Claremore Daily Progress

Government

December 19, 2012

Washed out but not washed away

Claremore continues to wrangle with water

CLAREMORE — The City of Claremore continues to deal with water equipment issues and onMonday the council  approved $55,000 in funding for the next phase of engineering studies to deal with the ongoing issue.

Daryl Golbek, Public Works Director,  gave a water plant update as the city deals with failing equipment.
Claremore is currently operating its water plant using two back up pumps,  after a lighting strike was believed to damage the main pump.
Although the two agenda items were not directly related, it became clear that the aging system continues to bring concern about the long-term operations of the water plant.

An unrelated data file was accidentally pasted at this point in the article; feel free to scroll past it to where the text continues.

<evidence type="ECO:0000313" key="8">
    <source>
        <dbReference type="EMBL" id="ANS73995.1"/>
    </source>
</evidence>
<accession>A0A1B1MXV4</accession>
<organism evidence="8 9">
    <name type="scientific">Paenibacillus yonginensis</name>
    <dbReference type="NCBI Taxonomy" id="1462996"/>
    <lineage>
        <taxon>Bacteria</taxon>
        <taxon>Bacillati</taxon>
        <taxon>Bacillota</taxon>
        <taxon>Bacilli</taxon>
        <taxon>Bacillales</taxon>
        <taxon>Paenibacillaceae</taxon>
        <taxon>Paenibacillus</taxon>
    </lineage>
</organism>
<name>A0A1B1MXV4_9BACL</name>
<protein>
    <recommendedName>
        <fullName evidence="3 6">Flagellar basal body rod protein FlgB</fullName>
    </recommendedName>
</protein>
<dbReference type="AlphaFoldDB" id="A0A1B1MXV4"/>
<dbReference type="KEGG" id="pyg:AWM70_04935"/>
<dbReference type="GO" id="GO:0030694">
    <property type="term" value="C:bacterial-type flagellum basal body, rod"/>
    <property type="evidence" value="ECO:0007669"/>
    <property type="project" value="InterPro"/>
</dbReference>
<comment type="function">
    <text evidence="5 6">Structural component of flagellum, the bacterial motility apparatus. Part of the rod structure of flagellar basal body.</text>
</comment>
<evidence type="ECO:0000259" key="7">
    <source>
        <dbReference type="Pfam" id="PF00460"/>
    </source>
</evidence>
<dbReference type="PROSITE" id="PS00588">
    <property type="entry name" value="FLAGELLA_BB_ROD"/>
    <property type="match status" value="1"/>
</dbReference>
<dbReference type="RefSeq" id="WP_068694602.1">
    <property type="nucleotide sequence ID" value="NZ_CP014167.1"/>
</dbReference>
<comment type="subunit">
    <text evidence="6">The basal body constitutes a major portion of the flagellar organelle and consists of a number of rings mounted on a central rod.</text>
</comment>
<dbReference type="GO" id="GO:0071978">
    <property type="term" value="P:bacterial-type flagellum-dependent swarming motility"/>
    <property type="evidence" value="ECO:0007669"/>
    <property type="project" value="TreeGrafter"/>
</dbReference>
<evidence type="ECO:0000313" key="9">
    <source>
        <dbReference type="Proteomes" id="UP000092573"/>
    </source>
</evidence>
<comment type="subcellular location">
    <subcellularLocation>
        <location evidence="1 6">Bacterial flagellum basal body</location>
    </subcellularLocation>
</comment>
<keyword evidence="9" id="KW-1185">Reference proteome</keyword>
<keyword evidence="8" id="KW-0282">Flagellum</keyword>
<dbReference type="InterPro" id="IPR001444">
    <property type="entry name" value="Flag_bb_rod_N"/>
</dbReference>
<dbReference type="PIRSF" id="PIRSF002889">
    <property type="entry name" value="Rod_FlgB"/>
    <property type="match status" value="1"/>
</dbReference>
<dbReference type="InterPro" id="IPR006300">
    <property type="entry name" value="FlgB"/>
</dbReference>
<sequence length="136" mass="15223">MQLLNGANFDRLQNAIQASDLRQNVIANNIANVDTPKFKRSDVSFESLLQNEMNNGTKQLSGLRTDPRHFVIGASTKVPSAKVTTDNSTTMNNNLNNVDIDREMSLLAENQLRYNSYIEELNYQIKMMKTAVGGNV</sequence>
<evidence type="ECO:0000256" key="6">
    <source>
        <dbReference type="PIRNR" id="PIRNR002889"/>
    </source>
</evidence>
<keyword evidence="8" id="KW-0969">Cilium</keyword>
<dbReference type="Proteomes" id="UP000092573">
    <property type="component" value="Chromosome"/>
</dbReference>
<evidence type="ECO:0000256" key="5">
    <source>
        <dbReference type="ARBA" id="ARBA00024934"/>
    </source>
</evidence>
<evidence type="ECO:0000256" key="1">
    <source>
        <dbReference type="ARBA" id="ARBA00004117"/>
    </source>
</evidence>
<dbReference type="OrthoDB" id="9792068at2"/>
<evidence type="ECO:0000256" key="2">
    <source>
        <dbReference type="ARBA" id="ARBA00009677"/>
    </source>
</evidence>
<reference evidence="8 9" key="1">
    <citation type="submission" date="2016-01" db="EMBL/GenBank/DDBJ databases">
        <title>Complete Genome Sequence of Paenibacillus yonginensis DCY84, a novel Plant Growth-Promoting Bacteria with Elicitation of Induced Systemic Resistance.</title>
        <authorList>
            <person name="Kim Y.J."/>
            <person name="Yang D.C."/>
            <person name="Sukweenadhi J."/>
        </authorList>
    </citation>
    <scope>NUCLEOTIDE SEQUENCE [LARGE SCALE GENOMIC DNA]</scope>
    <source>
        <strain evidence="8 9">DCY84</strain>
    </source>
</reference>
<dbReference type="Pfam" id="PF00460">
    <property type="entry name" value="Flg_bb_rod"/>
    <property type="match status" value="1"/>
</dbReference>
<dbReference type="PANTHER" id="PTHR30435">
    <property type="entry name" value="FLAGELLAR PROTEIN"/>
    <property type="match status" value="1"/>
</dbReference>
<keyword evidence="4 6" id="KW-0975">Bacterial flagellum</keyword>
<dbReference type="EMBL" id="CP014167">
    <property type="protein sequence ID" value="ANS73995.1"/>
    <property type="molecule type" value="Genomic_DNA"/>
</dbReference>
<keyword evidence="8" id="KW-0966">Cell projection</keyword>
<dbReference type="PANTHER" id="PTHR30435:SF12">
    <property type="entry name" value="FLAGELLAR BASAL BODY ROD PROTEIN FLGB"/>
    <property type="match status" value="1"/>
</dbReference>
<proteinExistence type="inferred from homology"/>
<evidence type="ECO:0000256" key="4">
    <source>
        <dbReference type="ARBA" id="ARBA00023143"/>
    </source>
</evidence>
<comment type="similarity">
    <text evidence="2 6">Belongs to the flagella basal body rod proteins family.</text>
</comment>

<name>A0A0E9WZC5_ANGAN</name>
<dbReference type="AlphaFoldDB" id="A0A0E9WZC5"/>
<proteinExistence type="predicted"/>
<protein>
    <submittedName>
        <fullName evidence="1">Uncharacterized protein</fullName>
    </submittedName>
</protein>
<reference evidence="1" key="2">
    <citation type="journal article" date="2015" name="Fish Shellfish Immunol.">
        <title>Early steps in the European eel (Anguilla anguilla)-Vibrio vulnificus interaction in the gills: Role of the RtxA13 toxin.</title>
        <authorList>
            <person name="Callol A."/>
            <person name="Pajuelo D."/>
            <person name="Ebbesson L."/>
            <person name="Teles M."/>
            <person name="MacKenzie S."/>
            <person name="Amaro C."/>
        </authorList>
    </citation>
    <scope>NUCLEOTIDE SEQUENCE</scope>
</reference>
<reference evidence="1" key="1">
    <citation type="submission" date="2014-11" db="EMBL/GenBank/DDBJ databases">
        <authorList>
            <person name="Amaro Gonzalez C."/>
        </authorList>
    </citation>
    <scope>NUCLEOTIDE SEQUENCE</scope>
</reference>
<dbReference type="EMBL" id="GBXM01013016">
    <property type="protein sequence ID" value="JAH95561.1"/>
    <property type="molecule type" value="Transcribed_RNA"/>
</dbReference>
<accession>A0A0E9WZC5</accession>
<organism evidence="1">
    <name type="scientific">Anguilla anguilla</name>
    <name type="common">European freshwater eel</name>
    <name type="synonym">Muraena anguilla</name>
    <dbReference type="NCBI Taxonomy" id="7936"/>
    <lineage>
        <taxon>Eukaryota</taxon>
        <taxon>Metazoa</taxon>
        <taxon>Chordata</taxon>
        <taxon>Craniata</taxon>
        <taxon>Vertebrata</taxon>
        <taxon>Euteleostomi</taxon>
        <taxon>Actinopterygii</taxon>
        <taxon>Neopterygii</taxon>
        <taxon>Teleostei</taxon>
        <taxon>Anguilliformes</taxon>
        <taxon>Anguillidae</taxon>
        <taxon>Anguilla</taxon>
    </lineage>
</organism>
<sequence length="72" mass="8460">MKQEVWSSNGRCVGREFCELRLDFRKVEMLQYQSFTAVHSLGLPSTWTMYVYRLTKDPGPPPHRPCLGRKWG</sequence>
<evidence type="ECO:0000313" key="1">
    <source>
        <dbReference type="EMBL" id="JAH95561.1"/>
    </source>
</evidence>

The pump’s failure actually took several weeks and officials could only contribute the cause to lightning due to the type of damage that was found.
“The windings inside the pump had burned up,” Golbek said.
When the pump failed, water flooded the basement of the plant causing some secondary damage.
City Clerk Sarah Sharp has been working with the insurance company to secure payment on the claim.
The original estimate to replace the pump was $12,500, according to Golbek.
However, it was later determined that a new pump could cost the city as much as $30,000.
Golbek has been working with a local vendor to get the pump repaired at a cost of approximately $17,000.
The problem is that the pump was built in the 1960’s and the aging equipment has become outdated and difficult to repair.
As the city works to fix this immediate problem planning continues on a permanent solution to the problems at the water plant.
The GPS mapping system that was approved as a part of the $550,000 engineering project will play a role in improving the system, according to Golbek.
“It will help to make better informed decisions for the upgrades,” said Jeremy Ledbetter, Director of Public Infrastructure.

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